1. ## Big-Oh algorithm Proof

Hello everyone! I'm doing a stage 2 Algorithms paper and I've done most of these running time questions. However I'm stuck with doing a proof, and proofs just fly over my head. If someone could please step me through how to do this, I would appreciate it. Also, I'd appreciate being helped more than just given the answer, as that wouldn't really benefit me much :3

At this point, I'm thinking I'd use a proof by contradiction... but... I don't know where to start. I have a similar question which I'm working through at the moment. I'll post it here when I'm done because if that one works out to be correct then I'll feel a lot more confident about this one.

Formally prove that $\displaystyle 0.1n +10 \sqrt{n}$ is not $\displaystyle O(\sqrt{n})$ using the definition of $\displaystyle O$ only.

P.S. I sincerly apologise if I have this in the wrong place. I was unsure of where else to place it.
Thanks in advance for any help!

2. I think this is in its right place! I think you are on the right track with this contradiction proof, because it should be relatively easy to show that it does not matter what constant $\displaystyle C$ you choose, [Math]C\sqrt{n}[/tex] would never have the required property for big O.

3. Originally Posted by yoonsi
Hello everyone! I'm doing a stage 2 Algorithms paper and I've done most of these running time questions. However I'm stuck with doing a proof, and proofs just fly over my head. If someone could please step me through how to do this, I would appreciate it. Also, I'd appreciate being helped more than just given the answer, as that wouldn't really benefit me much :3

At this point, I'm thinking I'd use a proof by contradiction... but... I don't know where to start. I have a similar question which I'm working through at the moment. I'll post it here when I'm done because if that one works out to be correct then I'll feel a lot more confident about this one.

Formally prove that $\displaystyle 0.1n +10 \sqrt{n}$ is not $\displaystyle O(\sqrt{n})$ using the definition of $\displaystyle O$ only.

P.S. I sincerly apologise if I have this in the wrong place. I was unsure of where else to place it.
Thanks in advance for any help!
Let $\displaystyle f(n)=0.1n+10\sqrt{n}$ and suppose that $\displaystyle f(n) \in O(\sqrt{n})$. By definition of big-O notation this means that there exists a $\displaystyle $$N>0 and a constant \displaystyle$$ c>0$ such that:

$\displaystyle |f(n)|\le c\sqrt{n},\ \forall n>N$

Now as everything is positive we can drop the $\displaystyle |.|$ and have (note from here on I do not mention $\displaystyle \forall n>N$ but it is implied):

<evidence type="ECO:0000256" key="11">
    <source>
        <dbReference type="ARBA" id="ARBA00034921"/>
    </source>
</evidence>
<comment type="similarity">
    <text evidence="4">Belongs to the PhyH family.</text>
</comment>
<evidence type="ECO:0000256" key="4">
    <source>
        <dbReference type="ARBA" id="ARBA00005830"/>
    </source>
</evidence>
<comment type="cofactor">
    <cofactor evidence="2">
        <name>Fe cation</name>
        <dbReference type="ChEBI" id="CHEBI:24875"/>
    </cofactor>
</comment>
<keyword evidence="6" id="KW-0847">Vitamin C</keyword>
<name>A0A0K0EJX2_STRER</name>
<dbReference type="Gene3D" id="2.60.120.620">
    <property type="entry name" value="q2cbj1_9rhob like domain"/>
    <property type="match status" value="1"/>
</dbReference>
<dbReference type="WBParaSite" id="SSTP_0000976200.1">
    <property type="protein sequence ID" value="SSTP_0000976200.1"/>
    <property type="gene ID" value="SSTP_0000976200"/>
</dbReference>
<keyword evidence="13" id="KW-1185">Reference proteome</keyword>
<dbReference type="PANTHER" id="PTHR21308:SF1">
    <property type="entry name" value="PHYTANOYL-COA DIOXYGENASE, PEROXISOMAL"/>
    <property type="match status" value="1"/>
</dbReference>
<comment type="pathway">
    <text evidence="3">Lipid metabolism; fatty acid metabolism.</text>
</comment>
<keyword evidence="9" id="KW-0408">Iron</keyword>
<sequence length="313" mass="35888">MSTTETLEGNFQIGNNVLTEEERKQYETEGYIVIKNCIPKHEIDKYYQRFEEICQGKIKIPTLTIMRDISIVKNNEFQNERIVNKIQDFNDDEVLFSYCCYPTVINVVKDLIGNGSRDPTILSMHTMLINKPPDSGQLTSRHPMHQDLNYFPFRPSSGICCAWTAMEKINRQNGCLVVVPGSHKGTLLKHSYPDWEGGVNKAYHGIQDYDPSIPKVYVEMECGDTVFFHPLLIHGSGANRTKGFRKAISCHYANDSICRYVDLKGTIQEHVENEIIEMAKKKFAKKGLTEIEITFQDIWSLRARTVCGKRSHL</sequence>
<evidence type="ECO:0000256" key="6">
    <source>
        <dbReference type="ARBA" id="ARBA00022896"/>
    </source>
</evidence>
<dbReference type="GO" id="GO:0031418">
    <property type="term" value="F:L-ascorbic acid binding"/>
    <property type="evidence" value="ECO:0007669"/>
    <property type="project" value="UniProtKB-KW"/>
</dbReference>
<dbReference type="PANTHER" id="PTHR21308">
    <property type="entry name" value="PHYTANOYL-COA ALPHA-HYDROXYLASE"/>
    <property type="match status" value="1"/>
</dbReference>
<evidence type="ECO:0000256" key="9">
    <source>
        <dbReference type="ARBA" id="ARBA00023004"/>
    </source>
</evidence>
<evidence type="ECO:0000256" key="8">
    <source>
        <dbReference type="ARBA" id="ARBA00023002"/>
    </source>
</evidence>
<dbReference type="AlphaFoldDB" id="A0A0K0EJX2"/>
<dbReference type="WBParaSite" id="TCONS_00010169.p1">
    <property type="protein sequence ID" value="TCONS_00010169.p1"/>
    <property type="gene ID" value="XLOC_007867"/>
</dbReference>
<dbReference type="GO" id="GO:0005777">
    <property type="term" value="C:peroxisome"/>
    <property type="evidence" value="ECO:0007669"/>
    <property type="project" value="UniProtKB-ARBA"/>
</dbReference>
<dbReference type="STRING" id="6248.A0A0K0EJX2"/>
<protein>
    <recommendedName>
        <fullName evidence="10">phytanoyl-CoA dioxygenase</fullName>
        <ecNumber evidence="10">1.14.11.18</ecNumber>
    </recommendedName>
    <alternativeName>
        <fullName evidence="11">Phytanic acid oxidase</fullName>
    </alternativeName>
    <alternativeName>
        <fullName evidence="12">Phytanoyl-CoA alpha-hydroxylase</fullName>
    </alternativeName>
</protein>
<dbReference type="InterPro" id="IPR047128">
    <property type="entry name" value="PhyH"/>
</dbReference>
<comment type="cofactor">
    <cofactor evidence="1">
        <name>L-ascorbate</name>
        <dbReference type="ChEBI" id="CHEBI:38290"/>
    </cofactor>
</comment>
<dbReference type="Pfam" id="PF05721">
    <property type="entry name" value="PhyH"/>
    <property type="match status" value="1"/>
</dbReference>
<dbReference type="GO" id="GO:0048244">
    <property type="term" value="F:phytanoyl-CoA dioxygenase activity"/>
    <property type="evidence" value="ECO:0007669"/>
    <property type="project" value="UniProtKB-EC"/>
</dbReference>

$\displaystyle 0.1n+10\sqrt{n}\le c \sqrt{n}$

and so there exists a $\displaystyle $$k (which must be positive) such that: \displaystyle n \le k \sqrt{n} or that: \displaystyle \sqrt{n} \le k etc CB 4. Thanks for the replies both of you. CaptainBlack, I'm trying to understand what you've written there and I'm struggling a bit. Would you mind elaborating on the steps? I'm horrendously weak at this. Also... my current understanding leads me to think you're proving that is IS big O? It's supposed to be proven that its NOT big O... although I think I've just missed the point entirely ;p Many thanks in advance! EDIT: Also, if anyone knows any online material I could read to practise this sort of stuff, I would greatly appreciate it if you could share it with me. 5. Originally Posted by CaptainBlack Let \displaystyle f(n)=0.1n+10\sqrt{n} and suppose that \displaystyle f(n) \in O(\sqrt{n}). By definition of big-O notation this means that there exists a \displaystyle$$ N>0$ and a constant $\displaystyle $$c>0 such that: \displaystyle |f(n)|\le c\sqrt{n},\ \forall n>N Now as everything is positive we can drop the \displaystyle |.| and have (note from here on I do not mention \displaystyle \forall n>N but it is implied): \displaystyle 0.1n+10\sqrt{n}\le c \sqrt{n} and so there exists a \displaystyle$$ k$ (which must be positive) such that:

$\displaystyle n \le k \sqrt{n}$

or that:

$\displaystyle \sqrt{n} \le k$

etc

CB
Originally Posted by yoonsi
Thanks for the replies both of you. CaptainBlack, I'm trying to understand what you've written there and I'm struggling a bit. Would you mind elaborating on the steps? I'm horrendously weak at this. Also... my current understanding leads me to think you're proving that is IS big O? It's supposed to be proven that its NOT big O... although I think I've just missed the point entirely ;p

$\displaystyle \sqrt{n} \le k\ \forall n>N$
is a contradiction so the premis (that $\displaystyle f(n) \in O(\sqrt{n})$) of the derivation is false.